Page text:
In the August edition of Central Connection, Central Territorial Commander Commissioner Paul Seiler released his vision: “creating a shared future,” which is based on input from officers, soldiers and employees.
“We flourish when we have bright and committed officers, employees, soldiers and volunteers working side by side for the Lord,” Seiler wrote. “We have a shared future because we collaborate rather than compete. This Army must be more interested in making a difference in the lives and communities around us than in outdoing each other. Each of us is integral to this faith community.”
Seiler laid out five principles in the shared vision:
1. Pursue mission—ask how actions, programs and plans contribute to the mission out-
comes; actively seek new oppor- tunities to connect with people; have passion for mission so as
not to be side-tracked; be accountable for stewardship of resources; and be intentional about how time and money are spent.
2. Ignite creativity—celebrate past successes that allow present innovation; do not engage in impulsive actions or tolerate status quo; acknowledge that a “stable movement” can foster fear of change and rigid thinking; strive to be a learning organization; believe entrepreneurial creativity can propel mission forward; and seek new ways to reward creativity.
3. Uplift consistently—uplift holiness teaching and living; understand that hope is found in Christ even in the reality of life; build up and not destroy; uplift others in prayer and actions; lift individual and corporate worship to God; seek to strengthen and encourage those in worship; and welcome stranger and friend into congregational life.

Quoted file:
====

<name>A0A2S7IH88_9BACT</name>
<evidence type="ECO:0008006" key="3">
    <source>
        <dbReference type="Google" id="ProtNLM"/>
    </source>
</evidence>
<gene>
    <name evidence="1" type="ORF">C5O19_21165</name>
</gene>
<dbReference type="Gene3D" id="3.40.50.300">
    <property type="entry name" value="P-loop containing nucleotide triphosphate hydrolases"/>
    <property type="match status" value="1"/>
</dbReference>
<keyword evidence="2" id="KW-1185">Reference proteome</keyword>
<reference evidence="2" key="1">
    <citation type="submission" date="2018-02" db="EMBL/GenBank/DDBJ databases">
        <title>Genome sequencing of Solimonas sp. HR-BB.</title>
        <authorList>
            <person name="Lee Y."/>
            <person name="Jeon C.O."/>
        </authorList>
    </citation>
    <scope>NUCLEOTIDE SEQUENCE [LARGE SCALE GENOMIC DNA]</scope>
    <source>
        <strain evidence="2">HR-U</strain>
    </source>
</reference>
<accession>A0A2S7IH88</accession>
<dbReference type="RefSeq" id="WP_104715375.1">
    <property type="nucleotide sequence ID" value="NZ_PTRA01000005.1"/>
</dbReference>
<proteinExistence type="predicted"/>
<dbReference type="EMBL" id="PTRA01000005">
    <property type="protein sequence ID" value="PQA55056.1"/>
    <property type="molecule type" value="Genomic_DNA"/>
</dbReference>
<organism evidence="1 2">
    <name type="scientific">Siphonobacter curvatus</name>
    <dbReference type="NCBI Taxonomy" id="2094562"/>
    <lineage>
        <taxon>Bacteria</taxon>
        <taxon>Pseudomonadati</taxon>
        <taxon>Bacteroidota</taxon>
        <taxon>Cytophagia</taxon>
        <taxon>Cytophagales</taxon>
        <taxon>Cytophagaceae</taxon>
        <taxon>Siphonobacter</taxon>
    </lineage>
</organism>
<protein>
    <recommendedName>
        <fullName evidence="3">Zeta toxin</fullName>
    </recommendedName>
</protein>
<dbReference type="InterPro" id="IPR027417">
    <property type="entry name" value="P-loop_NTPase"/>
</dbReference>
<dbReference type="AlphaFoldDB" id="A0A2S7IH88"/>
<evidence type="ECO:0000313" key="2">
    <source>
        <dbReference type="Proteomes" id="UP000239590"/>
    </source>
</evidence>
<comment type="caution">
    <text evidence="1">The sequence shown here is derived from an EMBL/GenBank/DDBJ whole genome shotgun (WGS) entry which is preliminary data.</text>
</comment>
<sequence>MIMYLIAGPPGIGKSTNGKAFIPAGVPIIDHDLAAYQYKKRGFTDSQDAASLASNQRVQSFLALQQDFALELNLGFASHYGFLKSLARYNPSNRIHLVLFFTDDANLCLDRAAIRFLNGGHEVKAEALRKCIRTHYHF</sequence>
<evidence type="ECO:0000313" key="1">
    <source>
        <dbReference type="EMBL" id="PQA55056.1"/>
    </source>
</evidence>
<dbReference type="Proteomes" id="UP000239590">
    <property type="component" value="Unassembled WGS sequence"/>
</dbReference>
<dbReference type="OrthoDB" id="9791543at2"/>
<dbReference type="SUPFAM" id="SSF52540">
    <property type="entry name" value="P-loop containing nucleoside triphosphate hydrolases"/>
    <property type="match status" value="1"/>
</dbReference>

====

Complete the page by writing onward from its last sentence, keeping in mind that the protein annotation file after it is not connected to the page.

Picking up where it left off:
4. Serve vigorously—work to change circumstances with grace and dignity; engage in sustainable service locally and globally; promote the development of individual character and skills; retain vigor with a force that is spiritually nourished, emotionally mature, relationally healthy and physically prepared; acknowledge God is not honored by spiritual exhaustion; and resist spiritual stagnation.
5. Invest intentionally—be as intentional about stopping as starting; handle stewardship of resources seriously; and examine financial patterns to identify areas that can be more fruitful.
“[These principles] have been part of our thought process and internal discussion at territorial headquarters this past year,” Seiler wrote. “Decisions made weekly can be tied to these principles.
“Let’s move together to create a shared future,” he wrote.